Agency seeks comment on agenda for Puget Sound recovery
The Puget Sound Partnership is taking public comment on its draft Action Agenda for 2018-2022. The agenda is a road map for the recovery of Puget Sound, the largest estuary in the United States. It lists long-term and short-term goals, and projects proposed throughout the region that could help meet those goals.... The agency is accepting public comment on the latest Action Agenda through Oct. 15.  Kimberly Cauvel reports. (Skagit Valley Herald)

Work underway to release fuel trapped in barge at Haida Gwaii
The Canadian Coast Guard says crews are working carefully to release gas that accumulated inside a barge carrying a fishing lodge that beached after it broke away from its anchorage at Haida Gwaii. Westcoast Resorts’ Hippa barge came loose from its mooring Saturday night and drifted for several hours toward Skidegate Inlet near the village of Queen Charlotte. The Canadian Coast Guard’s incident commander, Tim McCann, says crews inspected the barge hull Tuesday and used air quality monitors to ensure their safety because some potentially explosive gas is trapped in the body of the vessel from a possible ruptured fuel line. (Canadian Press)

Pope Resources delays herbicide spray while appeal is heard
Could goats work? Pigs? Burning the property? "We’re open to alternatives, but it has to be something that’s realistic on the scale that you can do at our level,” said Jon Rose, a vice president with timber company Pope Resources, at an at-times testy public meeting Monday at which the company defended to community members its plans to spray herbicides from a helicopter on 330 acres of its recently harvested timberland. The herbicides would kill off other vegetation to give the 120,000 seedlings the company has ready to plant, an advantage as they get established on the tree farm site, company representatives said. Nathan Pilling reports. (Kitsap Sun)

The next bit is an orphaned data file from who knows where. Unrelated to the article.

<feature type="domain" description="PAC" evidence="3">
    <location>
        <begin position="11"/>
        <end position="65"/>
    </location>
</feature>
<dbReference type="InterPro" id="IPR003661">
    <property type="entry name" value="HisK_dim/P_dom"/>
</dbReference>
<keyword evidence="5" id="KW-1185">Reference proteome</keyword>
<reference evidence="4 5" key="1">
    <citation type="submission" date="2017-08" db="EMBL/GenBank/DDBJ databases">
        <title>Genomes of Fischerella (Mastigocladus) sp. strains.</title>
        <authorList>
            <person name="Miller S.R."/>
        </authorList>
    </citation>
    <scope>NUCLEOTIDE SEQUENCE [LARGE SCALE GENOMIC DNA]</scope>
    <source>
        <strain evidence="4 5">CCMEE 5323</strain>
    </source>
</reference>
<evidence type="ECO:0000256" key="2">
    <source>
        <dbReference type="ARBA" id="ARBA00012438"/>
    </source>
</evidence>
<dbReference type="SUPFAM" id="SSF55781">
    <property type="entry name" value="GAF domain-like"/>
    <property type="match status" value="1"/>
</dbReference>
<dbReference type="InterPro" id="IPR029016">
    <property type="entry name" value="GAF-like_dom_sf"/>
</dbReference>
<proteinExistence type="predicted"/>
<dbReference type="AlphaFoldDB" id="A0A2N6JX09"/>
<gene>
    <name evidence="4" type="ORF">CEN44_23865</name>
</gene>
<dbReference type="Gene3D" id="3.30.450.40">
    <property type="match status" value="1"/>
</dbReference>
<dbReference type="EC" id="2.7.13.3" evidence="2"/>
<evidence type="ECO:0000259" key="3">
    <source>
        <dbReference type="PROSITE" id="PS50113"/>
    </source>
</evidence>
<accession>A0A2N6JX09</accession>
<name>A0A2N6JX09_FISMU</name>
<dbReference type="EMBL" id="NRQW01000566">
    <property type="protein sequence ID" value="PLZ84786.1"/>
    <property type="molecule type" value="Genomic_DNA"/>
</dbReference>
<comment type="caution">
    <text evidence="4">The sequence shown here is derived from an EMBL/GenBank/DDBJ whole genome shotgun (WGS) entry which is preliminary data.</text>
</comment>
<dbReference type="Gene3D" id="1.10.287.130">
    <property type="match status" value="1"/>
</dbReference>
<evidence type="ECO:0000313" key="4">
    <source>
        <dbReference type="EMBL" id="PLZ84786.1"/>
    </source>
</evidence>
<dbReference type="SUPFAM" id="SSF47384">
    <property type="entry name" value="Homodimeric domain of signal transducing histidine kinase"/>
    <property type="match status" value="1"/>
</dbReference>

Agency releases five-year review of mill site cleanup
Nearly a decade after cleanup of the former Scott Paper Mill industrial site and commercial waterfront, the state Department of Ecology is taking public comment on the status of remaining contamination. Public comment will be taken through Sept. 30 on a five-year periodic review for the cleanup of the former paper mill site along R Avenue from 17th to 20th streets. Dakota Creek Industries and MJB Properties are located there now, alongside the city’s Seafarers’ Memorial Park. According to Ecology’s five-year review, contaminants are still found in the soil and groundwater at the site, but in concentrations low enough that they do not require additional cleanup. Kimberly Cauvel reports. (Skagit Valley Herald)

Now, your tug weather--

West Entrance U.S. Waters Strait Of Juan De Fuca-  225 AM PDT Wed Sep 12 2018   

TODAY  Light wind becoming NW 5 to 15 kt in the afternoon. Wind  waves 2 ft or less. W swell 4 ft at 8 seconds. A slight chance of  showers in the morning then a chance of showers in the afternoon. 

TONIGHT  W wind to 10 kt. Wind waves 1 ft or less. W swell 4 ft  at 8 seconds. A slight chance of showers.